Mice have been used to the study the mechanisms of protective innate and adaptive immunity to larval Strongyloides stercoralis. During primary infection, neutrophils and eosinophils are attracted by parasite components and kill the larvae by release of granule products. Eosinophils also function as antigen-presenting cells for the induction of a Th2 response. B cells produce both IgM and IgG that collaborate with neutrophils to kill worms in the adaptive immune response. Vaccine studies have identified a recombinant diagnostic antigen that induced high levels of immunity to infection with S. stercoralis in mice. These studies demonstrate that there are redundancies in the mechanisms used by the immune response to kill the parasite and that a vaccine with a single antigen may be suitable as a prophylactic vaccine to prevent human strongyloidiasis.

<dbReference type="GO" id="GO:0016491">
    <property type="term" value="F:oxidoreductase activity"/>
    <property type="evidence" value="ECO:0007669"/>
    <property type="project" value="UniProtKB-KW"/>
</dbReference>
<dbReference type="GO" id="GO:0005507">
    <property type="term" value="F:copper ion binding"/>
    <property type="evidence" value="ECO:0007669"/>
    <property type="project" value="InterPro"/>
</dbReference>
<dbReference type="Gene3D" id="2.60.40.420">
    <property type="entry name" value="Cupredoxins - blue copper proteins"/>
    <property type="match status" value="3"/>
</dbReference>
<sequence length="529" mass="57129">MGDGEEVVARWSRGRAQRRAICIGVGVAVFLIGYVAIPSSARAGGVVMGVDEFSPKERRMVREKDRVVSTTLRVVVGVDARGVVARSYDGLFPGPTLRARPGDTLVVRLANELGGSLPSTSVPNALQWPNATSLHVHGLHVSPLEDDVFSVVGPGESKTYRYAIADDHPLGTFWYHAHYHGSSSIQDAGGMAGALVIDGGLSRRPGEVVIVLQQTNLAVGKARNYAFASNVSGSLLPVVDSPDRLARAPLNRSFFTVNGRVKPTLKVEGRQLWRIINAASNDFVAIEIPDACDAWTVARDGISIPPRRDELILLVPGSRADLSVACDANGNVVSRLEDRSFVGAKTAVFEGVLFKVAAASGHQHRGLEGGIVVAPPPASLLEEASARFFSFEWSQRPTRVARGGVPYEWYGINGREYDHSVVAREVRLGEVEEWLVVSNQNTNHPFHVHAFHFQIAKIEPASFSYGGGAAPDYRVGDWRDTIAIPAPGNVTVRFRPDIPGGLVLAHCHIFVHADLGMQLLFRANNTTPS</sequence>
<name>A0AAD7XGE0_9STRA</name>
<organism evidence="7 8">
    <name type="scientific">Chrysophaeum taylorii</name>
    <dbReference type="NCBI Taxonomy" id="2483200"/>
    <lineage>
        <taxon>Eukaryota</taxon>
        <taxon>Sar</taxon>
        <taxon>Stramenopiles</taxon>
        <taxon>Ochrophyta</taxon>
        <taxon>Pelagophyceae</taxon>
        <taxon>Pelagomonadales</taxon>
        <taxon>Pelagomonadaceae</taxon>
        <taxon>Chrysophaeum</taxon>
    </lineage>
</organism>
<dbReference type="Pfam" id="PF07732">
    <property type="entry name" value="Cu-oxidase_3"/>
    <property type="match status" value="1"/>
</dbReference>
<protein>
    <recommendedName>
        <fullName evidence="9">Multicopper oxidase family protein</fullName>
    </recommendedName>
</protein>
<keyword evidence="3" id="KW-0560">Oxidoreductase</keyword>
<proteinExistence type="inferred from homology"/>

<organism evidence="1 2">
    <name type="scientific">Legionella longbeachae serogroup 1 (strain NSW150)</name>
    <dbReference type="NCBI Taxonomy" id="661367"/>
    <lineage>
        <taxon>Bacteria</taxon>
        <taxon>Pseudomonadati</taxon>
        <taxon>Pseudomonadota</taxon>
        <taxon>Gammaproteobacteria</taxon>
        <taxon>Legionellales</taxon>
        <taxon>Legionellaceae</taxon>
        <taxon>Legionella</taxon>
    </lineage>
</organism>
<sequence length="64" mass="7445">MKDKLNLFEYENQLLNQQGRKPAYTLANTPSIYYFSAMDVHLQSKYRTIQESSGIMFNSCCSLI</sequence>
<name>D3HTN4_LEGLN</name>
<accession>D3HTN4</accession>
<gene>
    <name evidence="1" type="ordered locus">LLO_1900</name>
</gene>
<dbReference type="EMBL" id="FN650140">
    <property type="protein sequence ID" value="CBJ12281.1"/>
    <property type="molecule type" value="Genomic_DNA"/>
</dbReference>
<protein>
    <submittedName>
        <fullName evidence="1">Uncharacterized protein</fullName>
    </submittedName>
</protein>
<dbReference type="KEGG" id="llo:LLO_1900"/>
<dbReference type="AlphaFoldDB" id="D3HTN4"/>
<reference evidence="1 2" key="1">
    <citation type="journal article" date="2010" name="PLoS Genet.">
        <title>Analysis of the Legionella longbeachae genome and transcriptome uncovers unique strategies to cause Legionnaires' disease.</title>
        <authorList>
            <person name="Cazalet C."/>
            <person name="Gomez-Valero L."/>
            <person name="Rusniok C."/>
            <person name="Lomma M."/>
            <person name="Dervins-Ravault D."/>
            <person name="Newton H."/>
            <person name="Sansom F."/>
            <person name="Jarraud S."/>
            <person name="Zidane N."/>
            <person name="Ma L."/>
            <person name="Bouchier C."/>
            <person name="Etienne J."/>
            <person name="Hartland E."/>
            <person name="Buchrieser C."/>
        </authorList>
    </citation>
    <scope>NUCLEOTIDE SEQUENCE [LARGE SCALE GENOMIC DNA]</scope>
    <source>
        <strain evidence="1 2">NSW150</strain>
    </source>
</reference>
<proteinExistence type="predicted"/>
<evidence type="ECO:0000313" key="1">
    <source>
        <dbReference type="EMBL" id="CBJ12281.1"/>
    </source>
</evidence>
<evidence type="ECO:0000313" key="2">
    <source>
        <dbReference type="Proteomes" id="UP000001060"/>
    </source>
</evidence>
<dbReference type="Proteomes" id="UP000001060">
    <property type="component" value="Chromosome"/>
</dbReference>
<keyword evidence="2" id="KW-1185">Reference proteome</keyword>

Bonne-Annee, Sandra; Hess, Jessica A.; and Abraham, David, "Innate and adaptive immunity to the nematode Strongyloides stercoralis in a mouse model." (2011). Department of Microbiology and Immunology Faculty Papers. Paper 149.